At least 22 people were killed in a Houthi rebel missile strike on a mosque south of the strategic Yemeni city of Marib, officials said on Monday.
"Twenty-two people, including children, were killed and 19 others were injured in a Houthi missile attack on a mosque... in Al-Jawba district" on Sunday night, a pro-government military official told AFP.
The official, who spoke on condition of anonymity, said the mosque also had a religious school.
Yemen's Information Minister Moammar al-Eryani said on Twitter that 29 people, including women and children, were killed in the attack.
"This horrific massacre is within a series of systematic killings of civilians by the terrorist Houthi militia," he wrote in English.
The Houthis have yet to comment on the attack, which comes as fighting between the Iran-backed rebels and government forces supported by a Saudi-led military coalition intensifies.
On Thursday children were among 13 people killed when a missile fired by the rebels struck a tribal leader's home in Al-Jawba, according to military and medical officials.
Marib, capital of the oil-rich province of the same name, is the internationally recognised government's last bastion in northern Yemen.
The Houthis began a major push to seize the city in February and, after a lull, they have renewed their offensive in recent weeks.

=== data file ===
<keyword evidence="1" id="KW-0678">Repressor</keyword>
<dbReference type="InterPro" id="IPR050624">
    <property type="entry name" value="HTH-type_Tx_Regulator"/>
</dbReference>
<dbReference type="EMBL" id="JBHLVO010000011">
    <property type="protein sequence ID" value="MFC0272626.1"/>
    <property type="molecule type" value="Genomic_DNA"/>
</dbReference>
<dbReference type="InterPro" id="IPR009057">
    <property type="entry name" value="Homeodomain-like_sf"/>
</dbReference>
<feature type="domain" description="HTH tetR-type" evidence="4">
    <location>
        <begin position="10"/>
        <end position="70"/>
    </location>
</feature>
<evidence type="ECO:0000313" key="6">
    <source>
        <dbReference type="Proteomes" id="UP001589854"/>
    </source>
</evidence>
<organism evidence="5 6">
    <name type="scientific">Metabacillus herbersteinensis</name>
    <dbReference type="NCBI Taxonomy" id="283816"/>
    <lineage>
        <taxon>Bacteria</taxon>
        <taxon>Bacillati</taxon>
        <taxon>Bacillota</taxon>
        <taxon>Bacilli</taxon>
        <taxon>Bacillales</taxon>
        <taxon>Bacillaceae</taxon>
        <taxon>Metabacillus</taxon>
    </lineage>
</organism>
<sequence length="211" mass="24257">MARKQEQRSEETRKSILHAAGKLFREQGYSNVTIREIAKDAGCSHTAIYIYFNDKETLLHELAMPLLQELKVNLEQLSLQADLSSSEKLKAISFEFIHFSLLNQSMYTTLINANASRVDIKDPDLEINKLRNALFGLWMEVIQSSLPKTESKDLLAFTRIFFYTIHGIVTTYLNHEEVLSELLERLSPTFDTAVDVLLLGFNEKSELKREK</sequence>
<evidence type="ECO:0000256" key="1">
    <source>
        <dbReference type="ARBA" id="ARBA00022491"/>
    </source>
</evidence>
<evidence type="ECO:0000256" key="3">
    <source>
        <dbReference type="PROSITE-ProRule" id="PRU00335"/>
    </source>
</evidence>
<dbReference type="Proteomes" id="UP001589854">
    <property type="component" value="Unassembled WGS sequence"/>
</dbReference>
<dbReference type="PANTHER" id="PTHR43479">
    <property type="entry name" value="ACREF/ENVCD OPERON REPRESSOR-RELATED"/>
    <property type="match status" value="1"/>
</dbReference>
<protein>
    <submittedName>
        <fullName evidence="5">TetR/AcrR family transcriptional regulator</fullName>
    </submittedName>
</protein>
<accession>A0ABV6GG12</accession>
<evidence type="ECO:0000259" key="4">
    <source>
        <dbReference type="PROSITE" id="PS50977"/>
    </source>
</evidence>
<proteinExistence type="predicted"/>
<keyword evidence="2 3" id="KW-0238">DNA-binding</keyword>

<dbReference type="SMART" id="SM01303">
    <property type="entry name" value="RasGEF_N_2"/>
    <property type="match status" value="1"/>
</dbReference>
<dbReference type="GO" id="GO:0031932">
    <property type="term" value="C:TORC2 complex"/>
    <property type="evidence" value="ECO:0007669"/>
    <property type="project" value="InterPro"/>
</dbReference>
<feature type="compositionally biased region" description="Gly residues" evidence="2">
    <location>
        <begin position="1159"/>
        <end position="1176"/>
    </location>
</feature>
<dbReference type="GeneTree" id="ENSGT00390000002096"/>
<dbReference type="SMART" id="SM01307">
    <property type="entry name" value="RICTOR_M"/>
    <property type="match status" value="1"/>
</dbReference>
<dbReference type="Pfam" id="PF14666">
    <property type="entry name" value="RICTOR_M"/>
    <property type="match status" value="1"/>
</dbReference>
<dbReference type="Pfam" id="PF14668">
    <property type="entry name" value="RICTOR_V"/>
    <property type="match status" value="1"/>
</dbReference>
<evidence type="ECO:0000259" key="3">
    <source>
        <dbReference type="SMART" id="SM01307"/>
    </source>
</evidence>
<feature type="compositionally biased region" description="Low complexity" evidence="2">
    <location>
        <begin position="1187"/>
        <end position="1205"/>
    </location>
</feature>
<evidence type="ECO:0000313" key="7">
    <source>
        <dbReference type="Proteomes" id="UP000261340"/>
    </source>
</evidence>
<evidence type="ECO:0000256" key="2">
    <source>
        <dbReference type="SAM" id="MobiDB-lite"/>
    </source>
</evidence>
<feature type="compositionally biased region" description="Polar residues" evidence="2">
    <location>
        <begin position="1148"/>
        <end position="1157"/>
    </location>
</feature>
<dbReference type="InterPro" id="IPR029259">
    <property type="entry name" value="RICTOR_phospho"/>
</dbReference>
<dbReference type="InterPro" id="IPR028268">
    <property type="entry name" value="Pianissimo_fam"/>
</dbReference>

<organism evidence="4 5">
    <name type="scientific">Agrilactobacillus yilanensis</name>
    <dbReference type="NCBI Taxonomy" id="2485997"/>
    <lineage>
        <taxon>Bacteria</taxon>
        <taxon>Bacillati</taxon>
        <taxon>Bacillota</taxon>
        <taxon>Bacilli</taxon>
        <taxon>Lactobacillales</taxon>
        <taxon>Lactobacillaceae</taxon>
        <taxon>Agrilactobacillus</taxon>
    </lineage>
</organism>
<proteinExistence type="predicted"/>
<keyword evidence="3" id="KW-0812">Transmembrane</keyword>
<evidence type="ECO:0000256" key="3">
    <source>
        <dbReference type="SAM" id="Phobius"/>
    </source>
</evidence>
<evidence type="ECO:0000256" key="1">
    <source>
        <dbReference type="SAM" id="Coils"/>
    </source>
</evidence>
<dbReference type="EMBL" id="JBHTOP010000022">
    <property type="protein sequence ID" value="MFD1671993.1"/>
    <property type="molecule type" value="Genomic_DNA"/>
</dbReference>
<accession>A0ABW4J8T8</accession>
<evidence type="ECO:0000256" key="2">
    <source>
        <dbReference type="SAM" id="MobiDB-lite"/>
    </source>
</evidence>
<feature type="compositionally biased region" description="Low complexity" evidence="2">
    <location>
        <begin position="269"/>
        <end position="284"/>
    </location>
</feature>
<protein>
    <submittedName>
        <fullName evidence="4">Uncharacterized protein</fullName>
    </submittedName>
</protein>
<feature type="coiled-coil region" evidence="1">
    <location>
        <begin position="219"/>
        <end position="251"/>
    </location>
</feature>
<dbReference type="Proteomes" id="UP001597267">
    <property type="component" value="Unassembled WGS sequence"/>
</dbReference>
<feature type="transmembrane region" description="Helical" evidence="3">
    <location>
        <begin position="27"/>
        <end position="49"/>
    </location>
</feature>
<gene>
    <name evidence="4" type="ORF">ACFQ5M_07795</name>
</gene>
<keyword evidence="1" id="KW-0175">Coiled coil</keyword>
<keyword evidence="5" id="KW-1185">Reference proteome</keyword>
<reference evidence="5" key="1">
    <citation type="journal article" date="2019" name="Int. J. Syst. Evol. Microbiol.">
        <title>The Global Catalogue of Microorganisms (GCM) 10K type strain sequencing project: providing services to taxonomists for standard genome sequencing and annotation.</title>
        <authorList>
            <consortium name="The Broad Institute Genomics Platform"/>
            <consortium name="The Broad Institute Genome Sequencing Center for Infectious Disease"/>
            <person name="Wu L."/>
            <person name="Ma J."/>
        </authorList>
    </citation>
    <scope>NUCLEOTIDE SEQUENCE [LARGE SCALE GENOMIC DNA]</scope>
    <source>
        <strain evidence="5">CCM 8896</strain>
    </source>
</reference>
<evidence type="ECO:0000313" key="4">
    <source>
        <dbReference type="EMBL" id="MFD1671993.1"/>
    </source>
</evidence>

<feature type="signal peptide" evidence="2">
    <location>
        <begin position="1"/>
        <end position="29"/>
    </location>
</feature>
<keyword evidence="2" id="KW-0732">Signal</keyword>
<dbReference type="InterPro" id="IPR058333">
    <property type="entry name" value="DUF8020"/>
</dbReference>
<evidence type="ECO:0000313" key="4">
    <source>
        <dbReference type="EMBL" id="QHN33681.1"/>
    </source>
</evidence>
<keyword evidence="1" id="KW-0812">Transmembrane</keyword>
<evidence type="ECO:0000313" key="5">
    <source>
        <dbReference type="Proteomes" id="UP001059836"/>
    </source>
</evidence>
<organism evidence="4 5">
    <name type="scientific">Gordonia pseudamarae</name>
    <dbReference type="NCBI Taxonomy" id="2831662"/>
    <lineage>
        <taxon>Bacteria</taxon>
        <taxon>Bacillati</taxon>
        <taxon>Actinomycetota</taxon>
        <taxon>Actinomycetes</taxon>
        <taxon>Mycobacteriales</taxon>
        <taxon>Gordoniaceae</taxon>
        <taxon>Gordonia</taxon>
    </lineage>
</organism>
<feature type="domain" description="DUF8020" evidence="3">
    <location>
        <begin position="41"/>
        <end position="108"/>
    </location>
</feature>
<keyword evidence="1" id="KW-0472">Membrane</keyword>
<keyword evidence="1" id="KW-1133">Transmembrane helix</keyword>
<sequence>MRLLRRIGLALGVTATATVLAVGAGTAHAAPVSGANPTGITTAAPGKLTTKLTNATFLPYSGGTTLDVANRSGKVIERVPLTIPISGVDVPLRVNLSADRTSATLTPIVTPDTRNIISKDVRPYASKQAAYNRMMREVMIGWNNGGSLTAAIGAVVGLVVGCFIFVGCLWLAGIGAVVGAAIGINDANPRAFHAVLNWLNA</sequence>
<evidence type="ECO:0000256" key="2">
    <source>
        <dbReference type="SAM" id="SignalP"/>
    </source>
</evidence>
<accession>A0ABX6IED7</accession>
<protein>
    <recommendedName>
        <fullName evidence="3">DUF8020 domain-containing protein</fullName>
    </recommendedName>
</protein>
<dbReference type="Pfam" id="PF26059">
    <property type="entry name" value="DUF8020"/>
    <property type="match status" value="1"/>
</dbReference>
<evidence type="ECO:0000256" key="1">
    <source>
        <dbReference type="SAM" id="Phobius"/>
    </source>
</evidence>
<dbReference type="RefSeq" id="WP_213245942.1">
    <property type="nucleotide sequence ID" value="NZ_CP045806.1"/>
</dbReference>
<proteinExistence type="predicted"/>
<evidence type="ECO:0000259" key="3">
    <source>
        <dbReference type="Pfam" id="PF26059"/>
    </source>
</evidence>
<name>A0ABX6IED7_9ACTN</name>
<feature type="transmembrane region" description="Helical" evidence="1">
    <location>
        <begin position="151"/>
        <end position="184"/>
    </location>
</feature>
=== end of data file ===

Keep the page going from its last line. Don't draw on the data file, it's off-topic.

They claimed this week to have reached the vicinity of Marib city and to have nearly surrounded it.
The Saudi-led coalition has been conducting an aerial bombing campaign since 11 October to prevent the rebels from reaching Marib city.
Since then, more than 2,200 Houthi fighters have been killed in Al-Jawba and two other districts, according to the coalition.
The rebels rarely comment on losses, and AFP could not independently verify the toll.
Yemen's civil war began in 2014 when the Houthis seized Sanaa, prompting Saudi-led forces to intervene to prop up the government the following year.
Tens of thousands of people have died and millions have been displaced in what the United Nations calls the world's worst humanitarian crisis.